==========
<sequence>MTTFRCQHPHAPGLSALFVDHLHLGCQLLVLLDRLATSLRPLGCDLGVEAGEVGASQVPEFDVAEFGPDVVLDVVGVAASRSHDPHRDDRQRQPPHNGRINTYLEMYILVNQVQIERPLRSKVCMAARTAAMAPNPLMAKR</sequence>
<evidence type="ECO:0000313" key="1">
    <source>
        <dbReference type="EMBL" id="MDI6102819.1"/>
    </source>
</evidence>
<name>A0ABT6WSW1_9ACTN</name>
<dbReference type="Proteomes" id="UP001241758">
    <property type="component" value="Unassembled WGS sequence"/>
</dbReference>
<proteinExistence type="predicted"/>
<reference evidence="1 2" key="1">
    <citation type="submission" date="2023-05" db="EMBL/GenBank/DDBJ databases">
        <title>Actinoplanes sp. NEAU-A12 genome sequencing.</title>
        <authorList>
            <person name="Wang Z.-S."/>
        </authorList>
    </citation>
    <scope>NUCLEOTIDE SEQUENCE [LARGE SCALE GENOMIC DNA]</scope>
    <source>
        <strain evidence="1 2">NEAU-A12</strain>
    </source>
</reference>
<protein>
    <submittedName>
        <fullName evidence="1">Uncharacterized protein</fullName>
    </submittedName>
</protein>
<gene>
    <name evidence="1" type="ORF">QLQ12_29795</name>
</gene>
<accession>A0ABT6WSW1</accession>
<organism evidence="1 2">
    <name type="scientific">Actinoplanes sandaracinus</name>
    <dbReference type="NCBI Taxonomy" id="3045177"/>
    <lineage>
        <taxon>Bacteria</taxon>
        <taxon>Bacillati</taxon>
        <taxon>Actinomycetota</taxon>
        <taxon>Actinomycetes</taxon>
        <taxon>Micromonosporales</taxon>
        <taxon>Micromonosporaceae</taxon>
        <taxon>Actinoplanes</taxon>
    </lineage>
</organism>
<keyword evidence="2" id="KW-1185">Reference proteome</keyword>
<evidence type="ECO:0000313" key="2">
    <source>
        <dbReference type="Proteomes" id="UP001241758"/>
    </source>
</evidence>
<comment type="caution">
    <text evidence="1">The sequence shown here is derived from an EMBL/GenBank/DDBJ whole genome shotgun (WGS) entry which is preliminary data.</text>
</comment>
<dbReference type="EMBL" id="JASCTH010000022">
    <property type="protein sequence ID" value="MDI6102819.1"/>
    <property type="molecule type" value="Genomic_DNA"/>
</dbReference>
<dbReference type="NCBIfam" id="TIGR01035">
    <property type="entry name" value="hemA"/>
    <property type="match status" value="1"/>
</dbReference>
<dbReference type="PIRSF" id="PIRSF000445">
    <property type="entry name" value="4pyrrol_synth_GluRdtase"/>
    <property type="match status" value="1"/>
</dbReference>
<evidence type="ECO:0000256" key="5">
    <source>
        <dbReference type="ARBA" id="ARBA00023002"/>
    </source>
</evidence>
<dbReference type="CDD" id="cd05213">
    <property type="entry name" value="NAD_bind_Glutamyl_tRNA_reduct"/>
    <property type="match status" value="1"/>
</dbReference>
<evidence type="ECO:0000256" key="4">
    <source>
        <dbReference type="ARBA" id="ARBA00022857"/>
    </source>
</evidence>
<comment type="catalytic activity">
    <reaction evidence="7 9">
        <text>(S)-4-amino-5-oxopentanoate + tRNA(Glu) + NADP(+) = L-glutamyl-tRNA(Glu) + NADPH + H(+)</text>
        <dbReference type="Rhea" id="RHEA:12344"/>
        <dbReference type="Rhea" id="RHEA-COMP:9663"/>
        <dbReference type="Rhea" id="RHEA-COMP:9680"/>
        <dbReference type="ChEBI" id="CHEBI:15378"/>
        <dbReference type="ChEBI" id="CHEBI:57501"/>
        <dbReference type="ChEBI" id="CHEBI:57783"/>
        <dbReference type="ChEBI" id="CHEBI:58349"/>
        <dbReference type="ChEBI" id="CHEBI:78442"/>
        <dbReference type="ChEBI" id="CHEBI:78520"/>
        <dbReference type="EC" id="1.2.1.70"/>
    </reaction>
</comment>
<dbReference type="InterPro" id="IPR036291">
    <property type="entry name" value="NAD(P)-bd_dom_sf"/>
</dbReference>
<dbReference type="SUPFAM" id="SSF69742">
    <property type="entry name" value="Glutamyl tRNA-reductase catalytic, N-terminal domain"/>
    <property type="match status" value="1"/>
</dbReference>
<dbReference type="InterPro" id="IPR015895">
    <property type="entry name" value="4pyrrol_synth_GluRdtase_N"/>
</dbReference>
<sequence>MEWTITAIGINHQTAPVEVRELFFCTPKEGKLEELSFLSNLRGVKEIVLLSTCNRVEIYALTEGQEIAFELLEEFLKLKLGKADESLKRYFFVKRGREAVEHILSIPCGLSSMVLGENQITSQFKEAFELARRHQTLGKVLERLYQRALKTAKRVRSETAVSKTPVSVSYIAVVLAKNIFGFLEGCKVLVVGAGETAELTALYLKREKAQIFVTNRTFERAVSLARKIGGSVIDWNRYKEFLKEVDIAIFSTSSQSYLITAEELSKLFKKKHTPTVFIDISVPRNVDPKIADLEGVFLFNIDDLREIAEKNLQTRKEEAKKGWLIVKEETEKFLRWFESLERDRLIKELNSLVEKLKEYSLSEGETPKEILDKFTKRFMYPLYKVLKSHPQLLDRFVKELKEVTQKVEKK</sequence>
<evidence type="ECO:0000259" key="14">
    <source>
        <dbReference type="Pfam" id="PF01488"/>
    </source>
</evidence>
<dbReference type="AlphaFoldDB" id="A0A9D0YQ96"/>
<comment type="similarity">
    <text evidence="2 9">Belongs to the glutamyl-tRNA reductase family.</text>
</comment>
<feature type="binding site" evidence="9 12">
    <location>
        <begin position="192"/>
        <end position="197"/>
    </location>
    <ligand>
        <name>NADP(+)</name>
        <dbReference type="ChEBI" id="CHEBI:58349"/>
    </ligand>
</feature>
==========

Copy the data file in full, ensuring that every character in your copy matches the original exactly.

<sequence>MTTFRCQHPHAPGLSALFVDHLHLGCQLLVLLDRLATSLRPLGCDLGVEAGEVGASQVPEFDVAEFGPDVVLDVVGVAASRSHDPHRDDRQRQPPHNGRINTYLEMYILVNQVQIERPLRSKVCMAARTAAMAPNPLMAKR</sequence>
<evidence type="ECO:0000313" key="1">
    <source>
        <dbReference type="EMBL" id="MDI6102819.1"/>
    </source>
</evidence>
<name>A0ABT6WSW1_9ACTN</name>
<dbReference type="Proteomes" id="UP001241758">
    <property type="component" value="Unassembled WGS sequence"/>
</dbReference>
<proteinExistence type="predicted"/>
<reference evidence="1 2" key="1">
    <citation type="submission" date="2023-05" db="EMBL/GenBank/DDBJ databases">
        <title>Actinoplanes sp. NEAU-A12 genome sequencing.</title>
        <authorList>
            <person name="Wang Z.-S."/>
        </authorList>
    </citation>
    <scope>NUCLEOTIDE SEQUENCE [LARGE SCALE GENOMIC DNA]</scope>
    <source>
        <strain evidence="1 2">NEAU-A12</strain>
    </source>
</reference>
<protein>
    <submittedName>
        <fullName evidence="1">Uncharacterized protein</fullName>
    </submittedName>
</protein>
<gene>
    <name evidence="1" type="ORF">QLQ12_29795</name>
</gene>
<accession>A0ABT6WSW1</accession>
<organism evidence="1 2">
    <name type="scientific">Actinoplanes sandaracinus</name>
    <dbReference type="NCBI Taxonomy" id="3045177"/>
    <lineage>
        <taxon>Bacteria</taxon>
        <taxon>Bacillati</taxon>
        <taxon>Actinomycetota</taxon>
        <taxon>Actinomycetes</taxon>
        <taxon>Micromonosporales</taxon>
        <taxon>Micromonosporaceae</taxon>
        <taxon>Actinoplanes</taxon>
    </lineage>
</organism>
<keyword evidence="2" id="KW-1185">Reference proteome</keyword>
<evidence type="ECO:0000313" key="2">
    <source>
        <dbReference type="Proteomes" id="UP001241758"/>
    </source>
</evidence>
<comment type="caution">
    <text evidence="1">The sequence shown here is derived from an EMBL/GenBank/DDBJ whole genome shotgun (WGS) entry which is preliminary data.</text>
</comment>
<dbReference type="EMBL" id="JASCTH010000022">
    <property type="protein sequence ID" value="MDI6102819.1"/>
    <property type="molecule type" value="Genomic_DNA"/>
</dbReference>
<dbReference type="NCBIfam" id="TIGR01035">
    <property type="entry name" value="hemA"/>
    <property type="match status" value="1"/>
</dbReference>
<dbReference type="PIRSF" id="PIRSF000445">
    <property type="entry name" value="4pyrrol_synth_GluRdtase"/>
    <property type="match status" value="1"/>
</dbReference>
<evidence type="ECO:0000256" key="5">
    <source>
        <dbReference type="ARBA" id="ARBA00023002"/>
    </source>
</evidence>
<dbReference type="CDD" id="cd05213">
    <property type="entry name" value="NAD_bind_Glutamyl_tRNA_reduct"/>
    <property type="match status" value="1"/>
</dbReference>
<evidence type="ECO:0000256" key="4">
    <source>
        <dbReference type="ARBA" id="ARBA00022857"/>
    </source>
</evidence>
<comment type="catalytic activity">
    <reaction evidence="7 9">
        <text>(S)-4-amino-5-oxopentanoate + tRNA(Glu) + NADP(+) = L-glutamyl-tRNA(Glu) + NADPH + H(+)</text>
        <dbReference type="Rhea" id="RHEA:12344"/>
        <dbReference type="Rhea" id="RHEA-COMP:9663"/>
        <dbReference type="Rhea" id="RHEA-COMP:9680"/>
        <dbReference type="ChEBI" id="CHEBI:15378"/>
        <dbReference type="ChEBI" id="CHEBI:57501"/>
        <dbReference type="ChEBI" id="CHEBI:57783"/>
        <dbReference type="ChEBI" id="CHEBI:58349"/>
        <dbReference type="ChEBI" id="CHEBI:78442"/>
        <dbReference type="ChEBI" id="CHEBI:78520"/>
        <dbReference type="EC" id="1.2.1.70"/>
    </reaction>
</comment>
<dbReference type="InterPro" id="IPR036291">
    <property type="entry name" value="NAD(P)-bd_dom_sf"/>
</dbReference>
<dbReference type="SUPFAM" id="SSF69742">
    <property type="entry name" value="Glutamyl tRNA-reductase catalytic, N-terminal domain"/>
    <property type="match status" value="1"/>
</dbReference>
<dbReference type="InterPro" id="IPR015895">
    <property type="entry name" value="4pyrrol_synth_GluRdtase_N"/>
</dbReference>
<sequence>MEWTITAIGINHQTAPVEVRELFFCTPKEGKLEELSFLSNLRGVKEIVLLSTCNRVEIYALTEGQEIAFELLEEFLKLKLGKADESLKRYFFVKRGREAVEHILSIPCGLSSMVLGENQITSQFKEAFELARRHQTLGKVLERLYQRALKTAKRVRSETAVSKTPVSVSYIAVVLAKNIFGFLEGCKVLVVGAGETAELTALYLKREKAQIFVTNRTFERAVSLARKIGGSVIDWNRYKEFLKEVDIAIFSTSSQSYLITAEELSKLFKKKHTPTVFIDISVPRNVDPKIADLEGVFLFNIDDLREIAEKNLQTRKEEAKKGWLIVKEETEKFLRWFESLERDRLIKELNSLVEKLKEYSLSEGETPKEILDKFTKRFMYPLYKVLKSHPQLLDRFVKELKEVTQKVEKK</sequence>
<evidence type="ECO:0000259" key="14">
    <source>
        <dbReference type="Pfam" id="PF01488"/>
    </source>
</evidence>
<dbReference type="AlphaFoldDB" id="A0A9D0YQ96"/>
<comment type="similarity">
    <text evidence="2 9">Belongs to the glutamyl-tRNA reductase family.</text>
</comment>
<feature type="binding site" evidence="9 12">
    <location>
        <begin position="192"/>
        <end position="197"/>
    </location>
    <ligand>
        <name>NADP(+)</name>
        <dbReference type="ChEBI" id="CHEBI:58349"/>
    </ligand>
</feature>